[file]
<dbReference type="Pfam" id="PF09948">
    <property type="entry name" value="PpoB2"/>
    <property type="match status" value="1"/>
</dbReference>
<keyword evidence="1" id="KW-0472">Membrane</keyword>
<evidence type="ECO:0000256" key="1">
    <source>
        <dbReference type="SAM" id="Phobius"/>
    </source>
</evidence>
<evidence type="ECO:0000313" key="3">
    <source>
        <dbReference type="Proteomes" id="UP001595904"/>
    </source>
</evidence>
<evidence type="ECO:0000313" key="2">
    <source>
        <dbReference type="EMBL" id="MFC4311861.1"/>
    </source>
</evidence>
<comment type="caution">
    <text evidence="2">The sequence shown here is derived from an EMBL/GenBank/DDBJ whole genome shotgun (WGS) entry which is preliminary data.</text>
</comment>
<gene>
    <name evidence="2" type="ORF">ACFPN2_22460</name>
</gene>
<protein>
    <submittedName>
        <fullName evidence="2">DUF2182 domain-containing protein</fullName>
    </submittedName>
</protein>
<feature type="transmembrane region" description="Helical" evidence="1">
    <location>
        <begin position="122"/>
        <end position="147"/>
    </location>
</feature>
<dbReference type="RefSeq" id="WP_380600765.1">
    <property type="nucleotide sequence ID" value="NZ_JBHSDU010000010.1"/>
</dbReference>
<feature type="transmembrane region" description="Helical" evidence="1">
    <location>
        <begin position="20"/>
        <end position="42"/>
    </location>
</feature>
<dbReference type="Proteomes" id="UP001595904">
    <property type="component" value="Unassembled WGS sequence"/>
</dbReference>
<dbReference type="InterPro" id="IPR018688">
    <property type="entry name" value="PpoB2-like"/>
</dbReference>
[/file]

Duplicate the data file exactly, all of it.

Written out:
<dbReference type="Pfam" id="PF09948">
    <property type="entry name" value="PpoB2"/>
    <property type="match status" value="1"/>
</dbReference>
<keyword evidence="1" id="KW-0472">Membrane</keyword>
<evidence type="ECO:0000256" key="1">
    <source>
        <dbReference type="SAM" id="Phobius"/>
    </source>
</evidence>
<evidence type="ECO:0000313" key="3">
    <source>
        <dbReference type="Proteomes" id="UP001595904"/>
    </source>
</evidence>
<evidence type="ECO:0000313" key="2">
    <source>
        <dbReference type="EMBL" id="MFC4311861.1"/>
    </source>
</evidence>
<comment type="caution">
    <text evidence="2">The sequence shown here is derived from an EMBL/GenBank/DDBJ whole genome shotgun (WGS) entry which is preliminary data.</text>
</comment>
<gene>
    <name evidence="2" type="ORF">ACFPN2_22460</name>
</gene>
<protein>
    <submittedName>
        <fullName evidence="2">DUF2182 domain-containing protein</fullName>
    </submittedName>
</protein>
<feature type="transmembrane region" description="Helical" evidence="1">
    <location>
        <begin position="122"/>
        <end position="147"/>
    </location>
</feature>
<dbReference type="RefSeq" id="WP_380600765.1">
    <property type="nucleotide sequence ID" value="NZ_JBHSDU010000010.1"/>
</dbReference>
<feature type="transmembrane region" description="Helical" evidence="1">
    <location>
        <begin position="20"/>
        <end position="42"/>
    </location>
</feature>
<dbReference type="Proteomes" id="UP001595904">
    <property type="component" value="Unassembled WGS sequence"/>
</dbReference>
<dbReference type="InterPro" id="IPR018688">
    <property type="entry name" value="PpoB2-like"/>
</dbReference>